My situation is not unique among entrepreneurs. Jenai Lane, founder of Zeal Co., a branding, product content and consulting biz for the Gen Y market, recalls the early days of her first business, Respect Inc., a consumer products manufacturing company in San Francisco that specialized in trend products for Gen X and Gen Y. "I remember waking up each morning and bounding out of bed, excited to meet the challenges of building a company," says Lane, 32. "After six wonderful and somewhat challenging years, my passion turned to dread. What had started off as a creative adventure became a company with rules, regulations and enormous responsibility."
Lane, finding herself much more entrenched in administrative tasks, was realizing that her personal goals were no longer in line with her company's. And she, too, arranged to move on, difficult as it was.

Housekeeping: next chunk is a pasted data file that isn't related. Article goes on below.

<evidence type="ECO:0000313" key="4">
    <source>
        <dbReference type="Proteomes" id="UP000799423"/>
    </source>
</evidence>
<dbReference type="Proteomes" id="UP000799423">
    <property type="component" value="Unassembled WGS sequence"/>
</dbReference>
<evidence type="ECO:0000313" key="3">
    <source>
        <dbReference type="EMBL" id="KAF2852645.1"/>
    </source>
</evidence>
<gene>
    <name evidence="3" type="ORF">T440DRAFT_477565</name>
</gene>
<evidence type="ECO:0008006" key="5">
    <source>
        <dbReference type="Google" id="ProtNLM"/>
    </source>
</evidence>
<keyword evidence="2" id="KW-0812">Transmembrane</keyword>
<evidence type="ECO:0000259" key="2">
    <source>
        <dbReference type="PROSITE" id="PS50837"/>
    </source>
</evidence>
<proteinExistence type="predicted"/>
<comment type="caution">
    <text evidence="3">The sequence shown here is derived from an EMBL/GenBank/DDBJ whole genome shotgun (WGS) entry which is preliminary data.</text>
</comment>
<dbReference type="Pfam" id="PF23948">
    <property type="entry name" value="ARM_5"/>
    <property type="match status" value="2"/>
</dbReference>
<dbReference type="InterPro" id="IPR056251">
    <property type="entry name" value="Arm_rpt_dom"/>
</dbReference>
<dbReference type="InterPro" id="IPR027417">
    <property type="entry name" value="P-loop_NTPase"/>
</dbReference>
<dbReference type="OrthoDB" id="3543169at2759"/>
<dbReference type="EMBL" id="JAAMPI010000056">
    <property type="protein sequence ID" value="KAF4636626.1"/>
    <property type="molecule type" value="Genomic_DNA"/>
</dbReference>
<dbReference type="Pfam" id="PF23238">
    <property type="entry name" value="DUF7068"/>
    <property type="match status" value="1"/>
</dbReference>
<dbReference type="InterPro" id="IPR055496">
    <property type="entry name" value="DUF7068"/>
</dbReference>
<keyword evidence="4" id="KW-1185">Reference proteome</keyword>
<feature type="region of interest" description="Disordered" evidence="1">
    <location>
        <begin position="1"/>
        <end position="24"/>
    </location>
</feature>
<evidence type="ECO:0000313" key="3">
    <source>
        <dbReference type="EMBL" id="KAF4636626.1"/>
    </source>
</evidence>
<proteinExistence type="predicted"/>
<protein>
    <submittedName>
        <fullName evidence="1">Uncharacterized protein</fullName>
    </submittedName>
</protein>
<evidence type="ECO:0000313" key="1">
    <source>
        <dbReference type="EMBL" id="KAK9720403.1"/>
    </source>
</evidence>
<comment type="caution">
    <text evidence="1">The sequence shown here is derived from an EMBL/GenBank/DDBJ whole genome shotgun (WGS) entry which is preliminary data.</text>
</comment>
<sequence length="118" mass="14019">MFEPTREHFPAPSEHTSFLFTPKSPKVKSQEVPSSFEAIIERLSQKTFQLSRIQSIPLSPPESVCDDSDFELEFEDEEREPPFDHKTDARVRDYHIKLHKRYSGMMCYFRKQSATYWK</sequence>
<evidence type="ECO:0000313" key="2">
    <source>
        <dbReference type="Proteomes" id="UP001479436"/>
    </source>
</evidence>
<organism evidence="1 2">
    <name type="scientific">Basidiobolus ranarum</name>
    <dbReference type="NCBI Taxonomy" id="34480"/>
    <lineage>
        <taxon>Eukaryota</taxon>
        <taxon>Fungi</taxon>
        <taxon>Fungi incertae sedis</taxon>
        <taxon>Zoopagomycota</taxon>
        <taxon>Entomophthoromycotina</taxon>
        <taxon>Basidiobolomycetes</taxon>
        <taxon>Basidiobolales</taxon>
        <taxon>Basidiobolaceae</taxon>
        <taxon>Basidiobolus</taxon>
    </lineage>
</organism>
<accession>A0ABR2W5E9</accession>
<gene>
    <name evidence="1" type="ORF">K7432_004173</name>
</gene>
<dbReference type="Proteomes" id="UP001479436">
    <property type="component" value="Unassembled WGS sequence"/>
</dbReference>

For Daniel Seltzer, co-founder of Interbind, a New York City software developer, the decision to leave his previous company had to do with the balance shifting within. "I felt the things I wanted to try just weren't going to happen while I was running Arcus," explains Seltzer, 36, of his former tech consulting company. "Not coincidentally, I also came to see the company with less idealism and more practical awareness of what needed to be done to take it to the next level. I wasn't motivated to pursue that [next level] with that organization. I needed some time to develop a new direction for my business goals."